Tikkun Olam in Silicon Valley
Q&A: Tech guru Steve Blank talks about Thailand, secret high-tech, and the Valley’s Jewish moment
Fast forward two decades later, I’m having a baby, and I go, “I think I care.” My wife isn’t Jewish, but she didn’t care that much and we agreed to raise them Jewish. So, we had Shabbos and they went to Hebrew school, my wife did the Shabbos candles. She didn’t convert, but we raised them with an identity.
On a different note, when you look at the Valley today what do you see? It has changed dramatically.
Number one is information density. If you think about it, 30 years ago the only way you got info was during one-on-one meetings. You knew very little, and the world knew very little. We just know a lot more now.
Number two, the entrepreneurial culture is now explicit rather than implicit. Back then, people didn’t have computers in their houses, and no one knew about Silicon Valley.
The good news about being retired is I got to be this hand grenade in entrepreneurial education. There’s a nonprofit called Startup Weekend, taught in 109 countries. I’m on the board, and there’s an insatiable demand for this worldwide. I’ve now taught in Finland, Prague, Berlin, and many other places. In every country I’ve been in there’s a distinction between entrepreneurship everywhere with what does it take to ignite a cluster, it takes risk-capital culture, which doesn’t quite follow entrepreneurial culture.
When you went to Israel it was with your kids?
No, I went to Israel with my wife, no kids there. We spent two weeks in Egypt, right before the riots. Now I recommend to everybody that if you want to appreciate Israel you go to Egypt first, and then you kiss the ground when you get to Ben Gurion Airport. After four days, we called up the girls and said you’ve got to get on a plane and come here. So, we spent three days in Tel Aviv, and we went all over the country.
Do you have any contact with Israeli tech entrepreneurs?
I can’t stand Israeli entrepreneurs. They are New Yorkers without grace!
If you look at the early names of tech, it’s all about Vannevar Bush and Terman, and Hewlett and Packard, then Gates and Jobs. Now the big names are Zuckerberg and Brin. Is there suddenly this Jewish moment in the Valley, and is there any cultural reason for that?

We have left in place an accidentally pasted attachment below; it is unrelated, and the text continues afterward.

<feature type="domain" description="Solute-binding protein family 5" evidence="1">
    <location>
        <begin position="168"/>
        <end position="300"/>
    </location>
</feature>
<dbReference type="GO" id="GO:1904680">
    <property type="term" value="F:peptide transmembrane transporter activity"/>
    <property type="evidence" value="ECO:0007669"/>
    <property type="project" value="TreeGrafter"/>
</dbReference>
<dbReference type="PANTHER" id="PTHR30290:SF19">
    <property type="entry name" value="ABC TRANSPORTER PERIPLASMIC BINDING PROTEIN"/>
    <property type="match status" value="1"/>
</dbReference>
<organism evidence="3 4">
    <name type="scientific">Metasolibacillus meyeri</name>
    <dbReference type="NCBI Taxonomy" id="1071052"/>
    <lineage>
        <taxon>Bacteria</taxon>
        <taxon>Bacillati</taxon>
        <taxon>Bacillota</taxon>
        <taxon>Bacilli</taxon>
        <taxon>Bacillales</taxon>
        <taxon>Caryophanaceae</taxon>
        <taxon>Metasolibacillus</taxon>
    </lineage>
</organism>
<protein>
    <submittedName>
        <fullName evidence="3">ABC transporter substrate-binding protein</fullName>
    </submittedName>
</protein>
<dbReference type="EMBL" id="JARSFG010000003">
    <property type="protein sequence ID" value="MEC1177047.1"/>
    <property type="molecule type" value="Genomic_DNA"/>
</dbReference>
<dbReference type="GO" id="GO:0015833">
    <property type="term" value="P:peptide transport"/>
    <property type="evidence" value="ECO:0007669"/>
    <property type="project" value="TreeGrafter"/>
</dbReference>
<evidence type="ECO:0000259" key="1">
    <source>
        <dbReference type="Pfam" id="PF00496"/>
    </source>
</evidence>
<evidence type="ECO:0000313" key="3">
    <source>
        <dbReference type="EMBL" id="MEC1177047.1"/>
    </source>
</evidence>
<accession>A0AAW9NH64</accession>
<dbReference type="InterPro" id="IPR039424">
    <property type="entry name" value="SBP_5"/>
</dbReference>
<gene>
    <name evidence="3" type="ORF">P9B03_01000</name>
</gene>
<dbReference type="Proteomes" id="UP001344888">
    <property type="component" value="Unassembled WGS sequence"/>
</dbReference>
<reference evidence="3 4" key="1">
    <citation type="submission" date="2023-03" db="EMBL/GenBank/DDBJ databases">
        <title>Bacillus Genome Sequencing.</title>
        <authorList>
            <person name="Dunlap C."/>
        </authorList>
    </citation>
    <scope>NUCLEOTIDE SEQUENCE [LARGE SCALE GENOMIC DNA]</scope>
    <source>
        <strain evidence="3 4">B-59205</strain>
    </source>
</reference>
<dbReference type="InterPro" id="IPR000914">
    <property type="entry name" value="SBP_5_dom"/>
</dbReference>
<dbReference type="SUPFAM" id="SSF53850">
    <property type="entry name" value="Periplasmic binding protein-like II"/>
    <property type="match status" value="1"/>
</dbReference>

No one thinks of them as Jews.
So, now that I say it—hey, they’re Jews!—is there any way in which they are distinct in that culture?
No. It’s not an accident but no one thinks of them as Jews. Again, I’m not colorblind, but I am ethnic blind. When I came out to Silicon Valley in ’78 it was white-shoe WASP-y venture capital. There was no diversity. Fast-forward 30 years, half the CEOS are Asians and Indians. The glass ceiling is now women. And there are almost no African Americans or Latinos.
So, if an 18-year-old kid came to you and said they wanted to do what you do, namely start a bunch of companies, and bank a few hundred million dollars while doing work that she loved, what advice would you offer her?
Volunteer for everything. Join a startup. I had a career of apprenticeship. I’m a very slow learner with a long memory. Kids overthink their first job. That’s what I tell my students now, there’s no permanent record here. You get to do multiple jobs. Whatever you do, you ought to love to do it when you get up in the morning. For decades I remember driving into multiple jobs, thinking maybe this is the day they figure out how much I love working here, and that I’d do it for free. I couldn’t believe they were paying me a lot of money to do what I love.
Great entrepreneurs are revolutionaries. They change the status quo. They rebel against what exists. It is only this country and this culture that allow us to do this.
For Sharon Kleinbaum—friend of Christine Quinn, partner to Randi Weingarten—the personal is political